My oldest is coming up on the end of his Junior year in high school and yesterday was the first of three AP college exams he will be taking in the next ten days. Only about a dozen or so kids in our county were willing to attempt the AP Chemistry exam, and he walked out feeling okay with how he did, though we won’t know for a few months still.  We were warned that the exam was incredibly tough, so much so that his Junior year chem class began their work immediately after the 4th of July last summer. They wouldn’t have enough time in a regular school year to cover what needed to be covered, so Connor essentially began preparing last July, and he was not deterred. He took on the challenge.

Last Friday night, he stayed in so that he could take the full practice SAT online again before taking the actual exam on Saturday morning. He did incredibly well on the practice, though again we won’t know those results for quite some time either. For months, when he wasn’t finishing up daily homework, running track or practicing his guitar, he was studying for his AP exams.  It was not unusual to walk into his room at 3pm on a Sunday and find him in bed, AP study guide on his lap, brow furrowed in concentration.

Flashback to a few weeks ago, and I was walking into Corrigan’s school for his annual IEP meeting. There I sat as his team presented their reports and we discussed his needs for the next school year.  We talked about whether or not he may be better suited in a regular classroom, with adult assistance, or if instead another year of contained class might be better.  Each team member went over his strengths and weaknesses and everyone was genuinely pleased with his progress but admit that we have so so so so much more work to do.

It’s a weird place to be as a parent, with one child gifted and self-driven and the other delayed and in need of so much assistance and I can’t help but feel pretty angry some days that Corrigan was dealt this hand.  Corrigan was born with a perfect brain and may have likely been as smart as his older brother, were it not for medical ignorance and my faulty genes.  However, Connor could have just as easily been born under the same circumstances as Corrigan, symptomatic of a genetic disorder that would rob him of his ability to learn as easily as others.  It can be tough to not play the “what if” game, you know.

I don’t have the knowledge to be of any help to Connor in his education, he far surpasses my brain power, that’s for sure.  When he slams his fists on the table in frustration at some complex chemical equation, I can only rub his back and tell him that I am proud of him.  The same is true for Corrigan, oddly enough, in that his educational needs surpass my knowledge as well, as I am at the mercy of those who have spent their entire careers in the Special Education field.  I feel like a bystander in my both of my children’s educations.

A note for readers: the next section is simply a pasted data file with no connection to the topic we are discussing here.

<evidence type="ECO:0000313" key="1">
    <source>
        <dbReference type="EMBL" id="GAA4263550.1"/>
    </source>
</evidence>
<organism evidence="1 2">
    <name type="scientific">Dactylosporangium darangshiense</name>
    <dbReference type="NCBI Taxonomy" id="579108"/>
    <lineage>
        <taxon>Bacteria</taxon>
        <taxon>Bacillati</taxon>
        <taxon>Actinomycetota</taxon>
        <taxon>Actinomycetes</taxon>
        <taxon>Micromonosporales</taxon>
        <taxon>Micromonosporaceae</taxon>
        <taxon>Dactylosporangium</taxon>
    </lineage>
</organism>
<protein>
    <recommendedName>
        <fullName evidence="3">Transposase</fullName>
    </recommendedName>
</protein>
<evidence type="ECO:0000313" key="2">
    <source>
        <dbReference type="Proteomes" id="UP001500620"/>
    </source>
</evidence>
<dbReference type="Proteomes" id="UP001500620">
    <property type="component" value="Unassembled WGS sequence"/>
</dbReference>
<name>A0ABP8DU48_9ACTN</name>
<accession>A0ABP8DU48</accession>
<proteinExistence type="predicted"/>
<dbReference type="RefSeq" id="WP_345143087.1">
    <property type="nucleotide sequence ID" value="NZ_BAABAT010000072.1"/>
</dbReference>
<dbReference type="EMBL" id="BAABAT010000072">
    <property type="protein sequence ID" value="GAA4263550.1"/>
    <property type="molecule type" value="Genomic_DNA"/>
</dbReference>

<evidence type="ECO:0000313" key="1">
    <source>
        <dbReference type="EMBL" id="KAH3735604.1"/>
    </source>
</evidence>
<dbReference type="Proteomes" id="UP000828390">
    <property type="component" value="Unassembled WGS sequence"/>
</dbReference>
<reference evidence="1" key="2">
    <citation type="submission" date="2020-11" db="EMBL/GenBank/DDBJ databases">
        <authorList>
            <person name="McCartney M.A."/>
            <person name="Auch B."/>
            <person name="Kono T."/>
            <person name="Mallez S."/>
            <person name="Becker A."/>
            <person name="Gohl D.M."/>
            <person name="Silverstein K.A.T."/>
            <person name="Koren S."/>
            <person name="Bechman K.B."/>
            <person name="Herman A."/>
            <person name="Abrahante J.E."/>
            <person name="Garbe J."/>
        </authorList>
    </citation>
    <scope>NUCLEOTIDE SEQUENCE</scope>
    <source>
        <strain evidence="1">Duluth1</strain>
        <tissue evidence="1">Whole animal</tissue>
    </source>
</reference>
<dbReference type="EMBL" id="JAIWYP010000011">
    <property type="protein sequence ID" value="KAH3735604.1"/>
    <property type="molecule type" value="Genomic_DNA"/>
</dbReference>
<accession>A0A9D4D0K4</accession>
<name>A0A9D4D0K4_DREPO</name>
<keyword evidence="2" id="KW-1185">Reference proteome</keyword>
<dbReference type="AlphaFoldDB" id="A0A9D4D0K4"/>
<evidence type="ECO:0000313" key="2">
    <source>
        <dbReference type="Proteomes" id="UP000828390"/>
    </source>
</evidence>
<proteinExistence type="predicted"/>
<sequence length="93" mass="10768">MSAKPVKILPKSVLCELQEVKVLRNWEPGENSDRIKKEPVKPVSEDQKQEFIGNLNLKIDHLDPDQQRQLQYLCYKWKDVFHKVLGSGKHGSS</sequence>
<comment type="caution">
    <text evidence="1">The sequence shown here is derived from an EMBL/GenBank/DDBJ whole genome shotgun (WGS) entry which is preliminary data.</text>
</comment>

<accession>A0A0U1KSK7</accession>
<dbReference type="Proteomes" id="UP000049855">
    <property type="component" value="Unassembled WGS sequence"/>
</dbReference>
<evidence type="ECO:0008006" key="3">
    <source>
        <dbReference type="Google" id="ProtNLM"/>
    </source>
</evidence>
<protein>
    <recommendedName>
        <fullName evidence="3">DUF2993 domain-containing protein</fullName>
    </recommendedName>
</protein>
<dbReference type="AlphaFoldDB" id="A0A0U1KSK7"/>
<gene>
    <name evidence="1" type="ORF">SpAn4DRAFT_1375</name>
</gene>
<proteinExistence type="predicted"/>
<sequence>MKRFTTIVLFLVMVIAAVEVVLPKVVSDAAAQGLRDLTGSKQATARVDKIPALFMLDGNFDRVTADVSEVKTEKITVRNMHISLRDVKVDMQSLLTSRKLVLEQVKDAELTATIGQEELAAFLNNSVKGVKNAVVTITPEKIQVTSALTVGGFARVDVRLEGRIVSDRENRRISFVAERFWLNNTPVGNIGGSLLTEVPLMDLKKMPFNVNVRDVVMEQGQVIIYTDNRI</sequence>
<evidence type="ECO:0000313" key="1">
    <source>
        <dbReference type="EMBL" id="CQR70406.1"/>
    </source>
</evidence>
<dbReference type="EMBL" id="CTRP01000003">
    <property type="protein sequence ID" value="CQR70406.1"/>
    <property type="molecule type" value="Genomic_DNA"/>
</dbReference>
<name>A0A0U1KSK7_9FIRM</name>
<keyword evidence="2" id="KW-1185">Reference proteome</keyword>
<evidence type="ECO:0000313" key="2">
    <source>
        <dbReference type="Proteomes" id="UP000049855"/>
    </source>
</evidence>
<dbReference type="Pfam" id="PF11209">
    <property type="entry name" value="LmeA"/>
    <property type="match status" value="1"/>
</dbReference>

I send them both off each day and for seven hours a day someone else teaches them the things that they need to know.  Connor is plowing through Honors Trig and Corrigan is plowing through Occupational Therapy.  Connor is working his tail off to get into a good college and Corrigan is working his tail off to use therapy scissors.  Connor is socializing with friends and meeting his girlfriend at his locker for a quick hello between classes and Corrigan is learning how to share a toy with hand-over-hand assistance and learning to reply when someone says “hello” to him.

Their paths are so very different, that much is true. We rented a tuxedo for Connor’s prom and I can’t help but wonder if I will ever rent one for Corrigan.  Will his prom be one of those “special” proms for the developmentally disabled or will some kind-hearted, “normal” girl ask him to go to regular prom out of pity? Will the newspaper pick up the story and the world goes “awwwww” because she did “such a nice thing?”  Will he run track like his brother, but the Special Olympics event instead of County Regionals?  Will we forever be repeating the things that older brother did through alternate, modified versions? Why am I still so angry about all of this?

I prefer resignation over anger though, what step is that and when will it get here?


2 thoughts on “unresolvable

  1. Those challenges of educating our children are not unique to just you and your boys. Your Mom and I faced them also. We tried, Lord knows we tried. Trouble is, each generation is taught at a much higher level than the last. We found you and Erica just out reach as far as being able to help.

    No parent is prepared to educate a child with Special Needs. I feel certain that professionals in that field would have the same pains and frustrations as you if they had a child with Special Needs. You will learn from from the professionals and you will raise Corrigan with such a sense of great accomplishment.


  2. My oldest son is also a JR and in AP chem. he took his test on Monday! Abbey just had her IEP a few weeks ago as well. So I share very similar thoughts and feelings. But I also have two kiddos in the middle poor little darlings. Haha


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